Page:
Communication can be so much more than just the spoken word. A grin, gesture, or touch can speak volumes. As dementia progresses in a senior, it may become necessary to test out alternate methods to stay connected. If you are unsure where to start, try these suggestions to enhance Alzheimer’s care:
Body Language and Movement
Picture seeing a businessperson dashing along the sidewalk, shuffling papers in a folder or clutching a cell phone firmly in one hand while making exaggerated gestures using the other hand. You can easily assume that individual is under great pressure, stressed, and rushed.
Now visualize a person swaying slowly from side to side while cradling a child in their arms. The feelings communicated are of calm, comfort, and peace.
Keep an eye on your own personal body movements during your interactions with a loved one with dementia, being careful not to project frustration, anger, or impatience. Slower, calm movements, with a relaxed facial expression, will show the person with dementia that everything is okay.
Eye contact lets others know that you’re focusing on them, and that whatever they have to communicate with you is important. For somebody with dementia, this should include approaching the individual from the front so the person is aware of your presence, and keeping your face at their eye level. Refrain from getting too close, which can be intimidating, but instead respect their personal space.
Patting or holding the senior’s hand, hugging them, shaking hands, or offering a light back rub are great ways to express love or support, but make certain these kinds of physical affection are welcomed. A loved one with dementia who’s not comfortable with being touched may become distressed and angry, or may feel as if they are condescending gestures. Watch out for any unfavorable responses and immediately stop any more physical touch if noted.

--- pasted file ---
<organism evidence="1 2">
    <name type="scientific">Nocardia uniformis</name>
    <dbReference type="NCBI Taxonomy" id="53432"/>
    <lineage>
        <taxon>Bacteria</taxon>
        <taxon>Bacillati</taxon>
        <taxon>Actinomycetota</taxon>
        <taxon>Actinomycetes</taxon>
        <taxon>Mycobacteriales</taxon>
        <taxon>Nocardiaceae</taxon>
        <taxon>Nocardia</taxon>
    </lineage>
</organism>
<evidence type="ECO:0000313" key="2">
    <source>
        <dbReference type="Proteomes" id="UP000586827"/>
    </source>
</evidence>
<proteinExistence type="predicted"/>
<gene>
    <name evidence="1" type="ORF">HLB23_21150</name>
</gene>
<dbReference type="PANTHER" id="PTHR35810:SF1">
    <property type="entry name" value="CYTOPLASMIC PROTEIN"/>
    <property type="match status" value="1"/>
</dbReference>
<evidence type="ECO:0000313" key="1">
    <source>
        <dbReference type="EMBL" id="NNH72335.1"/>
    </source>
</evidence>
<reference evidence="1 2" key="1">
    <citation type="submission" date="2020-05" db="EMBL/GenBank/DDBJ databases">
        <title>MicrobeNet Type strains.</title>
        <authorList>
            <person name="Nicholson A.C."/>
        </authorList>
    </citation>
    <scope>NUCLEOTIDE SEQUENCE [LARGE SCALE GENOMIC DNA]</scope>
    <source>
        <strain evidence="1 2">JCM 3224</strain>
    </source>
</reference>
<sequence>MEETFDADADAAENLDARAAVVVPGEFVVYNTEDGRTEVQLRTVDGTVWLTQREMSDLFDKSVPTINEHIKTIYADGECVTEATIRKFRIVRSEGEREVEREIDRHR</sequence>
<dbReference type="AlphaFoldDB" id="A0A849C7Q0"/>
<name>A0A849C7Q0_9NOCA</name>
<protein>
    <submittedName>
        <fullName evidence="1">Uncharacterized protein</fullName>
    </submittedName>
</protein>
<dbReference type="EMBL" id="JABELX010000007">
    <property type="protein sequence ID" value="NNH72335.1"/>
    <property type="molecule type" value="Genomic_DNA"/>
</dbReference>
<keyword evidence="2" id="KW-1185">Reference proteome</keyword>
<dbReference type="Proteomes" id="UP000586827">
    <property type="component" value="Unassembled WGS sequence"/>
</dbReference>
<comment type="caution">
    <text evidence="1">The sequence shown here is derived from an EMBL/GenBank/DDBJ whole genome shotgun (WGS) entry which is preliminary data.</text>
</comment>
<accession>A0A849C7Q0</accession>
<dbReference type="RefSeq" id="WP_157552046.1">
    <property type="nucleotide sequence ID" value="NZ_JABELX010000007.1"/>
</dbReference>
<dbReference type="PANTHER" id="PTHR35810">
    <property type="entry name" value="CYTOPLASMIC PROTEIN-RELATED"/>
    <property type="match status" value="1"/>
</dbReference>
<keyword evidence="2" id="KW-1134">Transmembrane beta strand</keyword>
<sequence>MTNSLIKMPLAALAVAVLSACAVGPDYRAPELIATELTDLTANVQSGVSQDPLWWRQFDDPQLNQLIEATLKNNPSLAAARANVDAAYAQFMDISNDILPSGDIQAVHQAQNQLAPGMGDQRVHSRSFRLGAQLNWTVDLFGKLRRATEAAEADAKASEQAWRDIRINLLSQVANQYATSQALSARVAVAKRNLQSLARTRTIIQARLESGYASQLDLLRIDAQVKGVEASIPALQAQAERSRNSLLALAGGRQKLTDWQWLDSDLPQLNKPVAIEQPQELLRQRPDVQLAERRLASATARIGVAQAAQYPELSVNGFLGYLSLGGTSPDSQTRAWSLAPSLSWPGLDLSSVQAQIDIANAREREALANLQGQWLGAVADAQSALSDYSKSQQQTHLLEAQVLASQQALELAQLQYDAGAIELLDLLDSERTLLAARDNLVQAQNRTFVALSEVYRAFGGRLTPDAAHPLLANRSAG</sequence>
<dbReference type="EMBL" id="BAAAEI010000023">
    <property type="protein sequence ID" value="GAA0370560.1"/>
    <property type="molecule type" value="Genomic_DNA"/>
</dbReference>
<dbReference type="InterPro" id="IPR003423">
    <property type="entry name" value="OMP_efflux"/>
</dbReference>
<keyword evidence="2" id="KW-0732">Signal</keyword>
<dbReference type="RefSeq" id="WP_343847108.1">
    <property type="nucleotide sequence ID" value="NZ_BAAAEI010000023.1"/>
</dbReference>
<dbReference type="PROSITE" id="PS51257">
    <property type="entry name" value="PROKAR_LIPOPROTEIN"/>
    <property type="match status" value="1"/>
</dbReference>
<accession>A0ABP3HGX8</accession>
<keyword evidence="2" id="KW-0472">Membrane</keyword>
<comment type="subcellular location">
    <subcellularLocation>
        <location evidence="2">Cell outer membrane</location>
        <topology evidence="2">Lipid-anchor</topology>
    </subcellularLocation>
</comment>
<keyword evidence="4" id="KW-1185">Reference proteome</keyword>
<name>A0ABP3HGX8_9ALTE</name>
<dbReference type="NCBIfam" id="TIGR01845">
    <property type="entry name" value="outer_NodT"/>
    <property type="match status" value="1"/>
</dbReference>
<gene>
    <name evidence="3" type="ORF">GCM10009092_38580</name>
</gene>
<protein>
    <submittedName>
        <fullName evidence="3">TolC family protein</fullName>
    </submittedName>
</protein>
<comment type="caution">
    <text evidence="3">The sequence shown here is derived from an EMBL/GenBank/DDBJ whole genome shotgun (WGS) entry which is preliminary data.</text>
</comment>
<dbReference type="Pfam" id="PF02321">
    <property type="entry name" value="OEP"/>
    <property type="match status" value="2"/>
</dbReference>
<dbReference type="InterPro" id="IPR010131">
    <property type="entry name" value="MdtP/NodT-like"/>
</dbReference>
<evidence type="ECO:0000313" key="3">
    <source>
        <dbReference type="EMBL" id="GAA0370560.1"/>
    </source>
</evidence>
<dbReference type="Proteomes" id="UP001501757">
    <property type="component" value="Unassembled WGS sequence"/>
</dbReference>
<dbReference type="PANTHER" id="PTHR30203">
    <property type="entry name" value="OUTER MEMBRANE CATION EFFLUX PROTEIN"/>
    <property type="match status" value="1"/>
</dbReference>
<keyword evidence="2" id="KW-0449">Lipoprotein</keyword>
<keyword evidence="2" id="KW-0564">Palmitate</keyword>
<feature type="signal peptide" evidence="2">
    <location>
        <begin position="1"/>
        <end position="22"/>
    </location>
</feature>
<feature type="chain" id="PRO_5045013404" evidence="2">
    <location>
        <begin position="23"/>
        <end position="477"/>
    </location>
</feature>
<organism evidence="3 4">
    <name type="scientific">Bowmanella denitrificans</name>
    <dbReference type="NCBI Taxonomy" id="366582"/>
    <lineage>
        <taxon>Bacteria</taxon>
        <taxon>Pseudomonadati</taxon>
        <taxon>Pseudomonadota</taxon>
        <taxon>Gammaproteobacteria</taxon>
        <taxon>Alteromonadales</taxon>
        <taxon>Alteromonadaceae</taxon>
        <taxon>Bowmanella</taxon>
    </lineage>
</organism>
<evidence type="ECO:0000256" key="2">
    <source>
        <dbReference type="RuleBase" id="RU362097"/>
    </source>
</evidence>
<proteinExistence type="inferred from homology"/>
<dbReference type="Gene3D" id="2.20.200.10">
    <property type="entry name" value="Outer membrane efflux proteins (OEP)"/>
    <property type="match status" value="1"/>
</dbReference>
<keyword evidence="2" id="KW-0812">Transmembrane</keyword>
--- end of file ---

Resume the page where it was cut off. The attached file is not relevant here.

Even in the event the senior does not understand the words you are saying, the tone of voice you use can often still be interpreted. Talk in a comforting tone at a volume that’s neither too loud nor too soft. The senior might also appreciate hearing you sing familiar tunes, or even just humming. Again, take note of hints from the senior to make sure your voice isn’t provoking displeasure.
At Compassionate Nursing Services, a provider of Oakville senior home care, our senior care team is uniquely trained in creative approaches to communicate and interact with individuals with Alzheimer’s disease as well as other forms of dementia.
We’re always here to supply further dementia and Alzheimer’s care tips and information, as well as the in-home respite care that gives you the chance to step away for a break anytime you need one. Taking care of yourself is key to taking proper care of a senior you love with dementia, and with Compassionate Nursing Services by your side, both you and the senior you love will benefit.